Books for Brats: MOCKINGJAY

Posted: March 19, 2012 in Uncategorized
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The Hunger Games (film)

The Hunger Games (film) (Photo credit: Wikipedia)

Okay, I said I was going to review the books listed under my “Books for Brats” post, so I decided to start with MOCKINGJAY since THE HUNGER GAMES movie opens this week! Like most fans of the series, I can’t wait! 🙂

That said, of all the books, I think MOCKINGJAY was probably my favorite (or a very close second after the first book)…which is interesting, since it appears to be the least praised by fans and some of the reviews on Amazon are downright scathing.

So why did I like it? I think it has a lot to do with coming from an Army brat perspective.

MOCKINGJAY is a war story, and wars are messy, ugly things, no matter if the cause is just or not. In this final installment, the story is about so much more than Katniss or any one character…and it certainly is a lot bigger than a teenage love triangle. Beloved characters are lost, and others will never be the same.

How like…war.

Some reviewers called MOCKINGJAY “hopeless” and “absurd.” I think many who were displeased with the final book wanted a fairy tale story with a neat happily ever after ending. But wherever there is violence, death, and oppression, sometimes the best one can ask for is a let’s see if we can put the pieces back together ending. That’s real hope—“the thing with feathers that perches in the soul,” as Emily Dickinson says. It is as enduring as the Mockingjay and not easily silenced.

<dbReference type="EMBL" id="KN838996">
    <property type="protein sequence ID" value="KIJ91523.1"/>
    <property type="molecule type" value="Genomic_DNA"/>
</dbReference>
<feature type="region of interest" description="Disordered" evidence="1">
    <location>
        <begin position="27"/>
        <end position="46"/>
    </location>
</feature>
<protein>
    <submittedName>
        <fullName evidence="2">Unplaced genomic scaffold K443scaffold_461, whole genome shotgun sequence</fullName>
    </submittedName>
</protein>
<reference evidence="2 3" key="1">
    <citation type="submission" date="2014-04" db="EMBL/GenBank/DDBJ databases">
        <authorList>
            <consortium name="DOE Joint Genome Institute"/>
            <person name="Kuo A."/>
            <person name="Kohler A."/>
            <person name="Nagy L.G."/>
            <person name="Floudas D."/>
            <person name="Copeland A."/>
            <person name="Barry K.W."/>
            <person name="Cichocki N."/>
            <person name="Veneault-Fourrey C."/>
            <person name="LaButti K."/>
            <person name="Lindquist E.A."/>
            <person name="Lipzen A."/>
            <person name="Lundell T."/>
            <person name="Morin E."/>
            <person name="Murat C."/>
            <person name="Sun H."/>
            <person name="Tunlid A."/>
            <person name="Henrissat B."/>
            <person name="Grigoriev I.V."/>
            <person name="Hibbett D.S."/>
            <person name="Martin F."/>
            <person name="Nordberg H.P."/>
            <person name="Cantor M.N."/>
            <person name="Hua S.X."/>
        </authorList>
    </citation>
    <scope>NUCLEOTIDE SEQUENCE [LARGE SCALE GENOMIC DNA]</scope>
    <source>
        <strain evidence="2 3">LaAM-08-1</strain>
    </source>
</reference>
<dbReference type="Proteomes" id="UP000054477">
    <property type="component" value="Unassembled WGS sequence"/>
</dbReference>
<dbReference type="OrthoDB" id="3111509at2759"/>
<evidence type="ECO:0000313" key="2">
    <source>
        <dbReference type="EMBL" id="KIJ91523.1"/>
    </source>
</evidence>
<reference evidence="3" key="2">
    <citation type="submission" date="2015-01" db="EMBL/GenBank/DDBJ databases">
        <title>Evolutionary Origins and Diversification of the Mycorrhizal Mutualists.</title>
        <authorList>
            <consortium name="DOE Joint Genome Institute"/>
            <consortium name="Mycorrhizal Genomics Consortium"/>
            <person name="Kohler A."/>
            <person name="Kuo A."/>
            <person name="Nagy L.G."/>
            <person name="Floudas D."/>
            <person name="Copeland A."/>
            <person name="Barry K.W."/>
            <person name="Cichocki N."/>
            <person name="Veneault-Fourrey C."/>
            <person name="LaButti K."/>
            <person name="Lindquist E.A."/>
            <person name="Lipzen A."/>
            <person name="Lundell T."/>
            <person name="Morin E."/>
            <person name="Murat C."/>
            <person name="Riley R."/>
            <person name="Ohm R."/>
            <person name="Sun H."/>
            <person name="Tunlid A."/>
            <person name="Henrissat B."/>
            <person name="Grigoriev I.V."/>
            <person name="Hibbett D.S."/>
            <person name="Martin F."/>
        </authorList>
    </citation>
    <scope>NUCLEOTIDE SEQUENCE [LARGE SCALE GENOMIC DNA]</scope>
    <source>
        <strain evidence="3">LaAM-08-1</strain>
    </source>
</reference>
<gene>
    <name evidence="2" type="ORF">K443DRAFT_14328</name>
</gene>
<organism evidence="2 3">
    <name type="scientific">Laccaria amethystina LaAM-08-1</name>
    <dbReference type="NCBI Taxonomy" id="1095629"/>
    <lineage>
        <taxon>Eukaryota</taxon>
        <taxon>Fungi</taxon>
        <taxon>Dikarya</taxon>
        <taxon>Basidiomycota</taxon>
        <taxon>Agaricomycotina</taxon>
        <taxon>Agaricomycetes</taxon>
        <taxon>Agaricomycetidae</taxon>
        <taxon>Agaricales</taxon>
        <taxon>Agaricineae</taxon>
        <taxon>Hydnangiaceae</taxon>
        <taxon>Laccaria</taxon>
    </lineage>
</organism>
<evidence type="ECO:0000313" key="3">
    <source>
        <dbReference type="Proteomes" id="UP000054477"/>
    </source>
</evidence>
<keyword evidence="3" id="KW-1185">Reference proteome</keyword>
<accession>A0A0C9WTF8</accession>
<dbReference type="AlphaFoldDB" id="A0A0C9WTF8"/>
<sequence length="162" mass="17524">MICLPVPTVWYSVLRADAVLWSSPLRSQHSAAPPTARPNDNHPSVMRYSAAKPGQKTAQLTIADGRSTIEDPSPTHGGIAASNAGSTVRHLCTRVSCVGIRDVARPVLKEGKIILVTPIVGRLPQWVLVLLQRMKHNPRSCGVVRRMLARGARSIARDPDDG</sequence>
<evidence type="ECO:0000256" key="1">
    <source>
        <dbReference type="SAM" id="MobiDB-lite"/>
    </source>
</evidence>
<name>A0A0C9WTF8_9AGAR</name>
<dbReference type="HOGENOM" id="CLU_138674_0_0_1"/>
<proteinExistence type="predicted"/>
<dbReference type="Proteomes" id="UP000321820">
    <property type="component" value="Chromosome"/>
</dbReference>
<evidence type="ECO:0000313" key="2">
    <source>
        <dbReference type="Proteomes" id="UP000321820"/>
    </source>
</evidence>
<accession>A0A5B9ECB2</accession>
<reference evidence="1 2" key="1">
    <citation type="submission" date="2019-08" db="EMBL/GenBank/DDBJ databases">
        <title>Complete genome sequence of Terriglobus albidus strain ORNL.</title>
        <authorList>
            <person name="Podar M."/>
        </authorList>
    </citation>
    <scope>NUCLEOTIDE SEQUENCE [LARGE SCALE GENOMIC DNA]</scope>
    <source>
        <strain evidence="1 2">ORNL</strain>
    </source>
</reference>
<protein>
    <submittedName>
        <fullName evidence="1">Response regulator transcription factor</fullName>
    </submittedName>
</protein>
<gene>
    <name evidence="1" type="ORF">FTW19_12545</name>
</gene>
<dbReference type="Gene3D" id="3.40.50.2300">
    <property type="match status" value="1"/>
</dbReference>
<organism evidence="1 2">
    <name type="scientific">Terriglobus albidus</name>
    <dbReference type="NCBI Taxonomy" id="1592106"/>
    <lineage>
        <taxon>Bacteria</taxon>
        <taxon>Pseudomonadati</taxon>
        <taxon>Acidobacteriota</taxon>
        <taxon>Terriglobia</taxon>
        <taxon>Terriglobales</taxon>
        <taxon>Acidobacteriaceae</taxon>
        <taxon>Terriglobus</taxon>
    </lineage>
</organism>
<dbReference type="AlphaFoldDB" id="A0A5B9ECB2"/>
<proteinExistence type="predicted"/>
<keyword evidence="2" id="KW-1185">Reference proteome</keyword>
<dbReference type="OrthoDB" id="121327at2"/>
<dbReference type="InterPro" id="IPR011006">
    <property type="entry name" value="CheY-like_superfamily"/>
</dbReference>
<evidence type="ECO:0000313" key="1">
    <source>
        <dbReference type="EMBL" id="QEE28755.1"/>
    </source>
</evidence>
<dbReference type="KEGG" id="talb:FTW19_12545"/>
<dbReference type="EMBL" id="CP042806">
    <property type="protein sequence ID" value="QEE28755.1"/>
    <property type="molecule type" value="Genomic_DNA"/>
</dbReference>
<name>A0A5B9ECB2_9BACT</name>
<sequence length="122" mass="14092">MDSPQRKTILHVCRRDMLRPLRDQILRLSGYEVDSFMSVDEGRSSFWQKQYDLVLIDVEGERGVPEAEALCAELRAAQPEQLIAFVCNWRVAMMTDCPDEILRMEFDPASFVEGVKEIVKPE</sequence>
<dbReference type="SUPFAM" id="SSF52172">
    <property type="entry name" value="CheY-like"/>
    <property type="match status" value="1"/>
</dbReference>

Suzanne Collins surely knew the nature of this tattered hope, being an Air Force brat and the daughter of a Vietnam vet. The brutal realism is what I loved about the last book—as depressing as it was at times—because it told a truth more meaningful than Gale vs. Peeta. MOCKINGJAY culminates the message of the first Hunger Games book in a powerful way: when we substitute reality-TV gladiators for real people, we numb ourselves to the ways violence affects those who must take part in it. Just ask the thousands of U.S. troops “coming home to a country that doesn’t know them.”

Thankfully, Collins stuck to her guns and gave us real characters, even when the masses were screaming for panem et circenses.


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